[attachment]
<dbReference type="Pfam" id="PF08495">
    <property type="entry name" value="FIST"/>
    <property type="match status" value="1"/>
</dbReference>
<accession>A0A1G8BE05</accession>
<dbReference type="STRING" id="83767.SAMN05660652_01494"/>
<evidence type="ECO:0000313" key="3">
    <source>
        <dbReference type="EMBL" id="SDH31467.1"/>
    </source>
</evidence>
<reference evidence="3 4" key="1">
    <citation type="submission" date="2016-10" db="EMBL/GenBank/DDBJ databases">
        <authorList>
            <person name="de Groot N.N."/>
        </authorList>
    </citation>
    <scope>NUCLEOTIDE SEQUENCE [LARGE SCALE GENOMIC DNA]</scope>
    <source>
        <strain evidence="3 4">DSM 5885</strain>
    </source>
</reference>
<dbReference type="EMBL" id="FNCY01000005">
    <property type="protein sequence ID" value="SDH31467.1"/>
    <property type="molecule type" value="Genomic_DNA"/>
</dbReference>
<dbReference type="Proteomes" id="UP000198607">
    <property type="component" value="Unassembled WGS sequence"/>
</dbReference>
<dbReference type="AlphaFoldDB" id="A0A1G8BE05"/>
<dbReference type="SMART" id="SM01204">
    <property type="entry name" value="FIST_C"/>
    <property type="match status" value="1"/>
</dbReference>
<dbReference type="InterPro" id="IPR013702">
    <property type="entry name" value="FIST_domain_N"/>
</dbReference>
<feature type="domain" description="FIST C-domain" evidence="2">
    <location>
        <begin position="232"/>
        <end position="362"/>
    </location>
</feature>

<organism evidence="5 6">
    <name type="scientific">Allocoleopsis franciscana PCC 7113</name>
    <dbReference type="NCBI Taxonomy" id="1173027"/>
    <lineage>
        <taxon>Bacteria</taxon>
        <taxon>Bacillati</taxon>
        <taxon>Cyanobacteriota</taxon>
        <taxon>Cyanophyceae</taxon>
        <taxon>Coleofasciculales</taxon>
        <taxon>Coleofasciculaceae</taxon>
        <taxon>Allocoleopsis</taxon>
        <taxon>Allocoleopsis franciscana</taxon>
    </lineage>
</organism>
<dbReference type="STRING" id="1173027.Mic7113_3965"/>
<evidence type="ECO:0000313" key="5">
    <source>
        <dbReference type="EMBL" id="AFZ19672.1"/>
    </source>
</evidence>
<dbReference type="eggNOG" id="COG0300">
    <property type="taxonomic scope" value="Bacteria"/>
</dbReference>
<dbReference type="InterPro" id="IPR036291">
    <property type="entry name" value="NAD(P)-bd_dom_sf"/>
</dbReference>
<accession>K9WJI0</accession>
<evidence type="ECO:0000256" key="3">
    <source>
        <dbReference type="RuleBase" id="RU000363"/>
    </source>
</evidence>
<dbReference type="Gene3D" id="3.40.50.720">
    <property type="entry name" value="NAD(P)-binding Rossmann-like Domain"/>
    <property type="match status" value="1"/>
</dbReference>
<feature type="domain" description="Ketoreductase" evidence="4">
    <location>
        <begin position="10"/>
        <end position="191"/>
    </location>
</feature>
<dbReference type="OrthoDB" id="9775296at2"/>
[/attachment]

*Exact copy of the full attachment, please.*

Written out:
<dbReference type="Pfam" id="PF08495">
    <property type="entry name" value="FIST"/>
    <property type="match status" value="1"/>
</dbReference>
<accession>A0A1G8BE05</accession>
<dbReference type="STRING" id="83767.SAMN05660652_01494"/>
<evidence type="ECO:0000313" key="3">
    <source>
        <dbReference type="EMBL" id="SDH31467.1"/>
    </source>
</evidence>
<reference evidence="3 4" key="1">
    <citation type="submission" date="2016-10" db="EMBL/GenBank/DDBJ databases">
        <authorList>
            <person name="de Groot N.N."/>
        </authorList>
    </citation>
    <scope>NUCLEOTIDE SEQUENCE [LARGE SCALE GENOMIC DNA]</scope>
    <source>
        <strain evidence="3 4">DSM 5885</strain>
    </source>
</reference>
<dbReference type="EMBL" id="FNCY01000005">
    <property type="protein sequence ID" value="SDH31467.1"/>
    <property type="molecule type" value="Genomic_DNA"/>
</dbReference>
<dbReference type="Proteomes" id="UP000198607">
    <property type="component" value="Unassembled WGS sequence"/>
</dbReference>
<dbReference type="AlphaFoldDB" id="A0A1G8BE05"/>
<dbReference type="SMART" id="SM01204">
    <property type="entry name" value="FIST_C"/>
    <property type="match status" value="1"/>
</dbReference>
<dbReference type="InterPro" id="IPR013702">
    <property type="entry name" value="FIST_domain_N"/>
</dbReference>
<feature type="domain" description="FIST C-domain" evidence="2">
    <location>
        <begin position="232"/>
        <end position="362"/>
    </location>
</feature>

<organism evidence="5 6">
    <name type="scientific">Allocoleopsis franciscana PCC 7113</name>
    <dbReference type="NCBI Taxonomy" id="1173027"/>
    <lineage>
        <taxon>Bacteria</taxon>
        <taxon>Bacillati</taxon>
        <taxon>Cyanobacteriota</taxon>
        <taxon>Cyanophyceae</taxon>
        <taxon>Coleofasciculales</taxon>
        <taxon>Coleofasciculaceae</taxon>
        <taxon>Allocoleopsis</taxon>
        <taxon>Allocoleopsis franciscana</taxon>
    </lineage>
</organism>
<dbReference type="STRING" id="1173027.Mic7113_3965"/>
<evidence type="ECO:0000313" key="5">
    <source>
        <dbReference type="EMBL" id="AFZ19672.1"/>
    </source>
</evidence>
<dbReference type="eggNOG" id="COG0300">
    <property type="taxonomic scope" value="Bacteria"/>
</dbReference>
<dbReference type="InterPro" id="IPR036291">
    <property type="entry name" value="NAD(P)-bd_dom_sf"/>
</dbReference>
<accession>K9WJI0</accession>
<evidence type="ECO:0000256" key="3">
    <source>
        <dbReference type="RuleBase" id="RU000363"/>
    </source>
</evidence>
<dbReference type="Gene3D" id="3.40.50.720">
    <property type="entry name" value="NAD(P)-binding Rossmann-like Domain"/>
    <property type="match status" value="1"/>
</dbReference>
<feature type="domain" description="Ketoreductase" evidence="4">
    <location>
        <begin position="10"/>
        <end position="191"/>
    </location>
</feature>
<dbReference type="OrthoDB" id="9775296at2"/>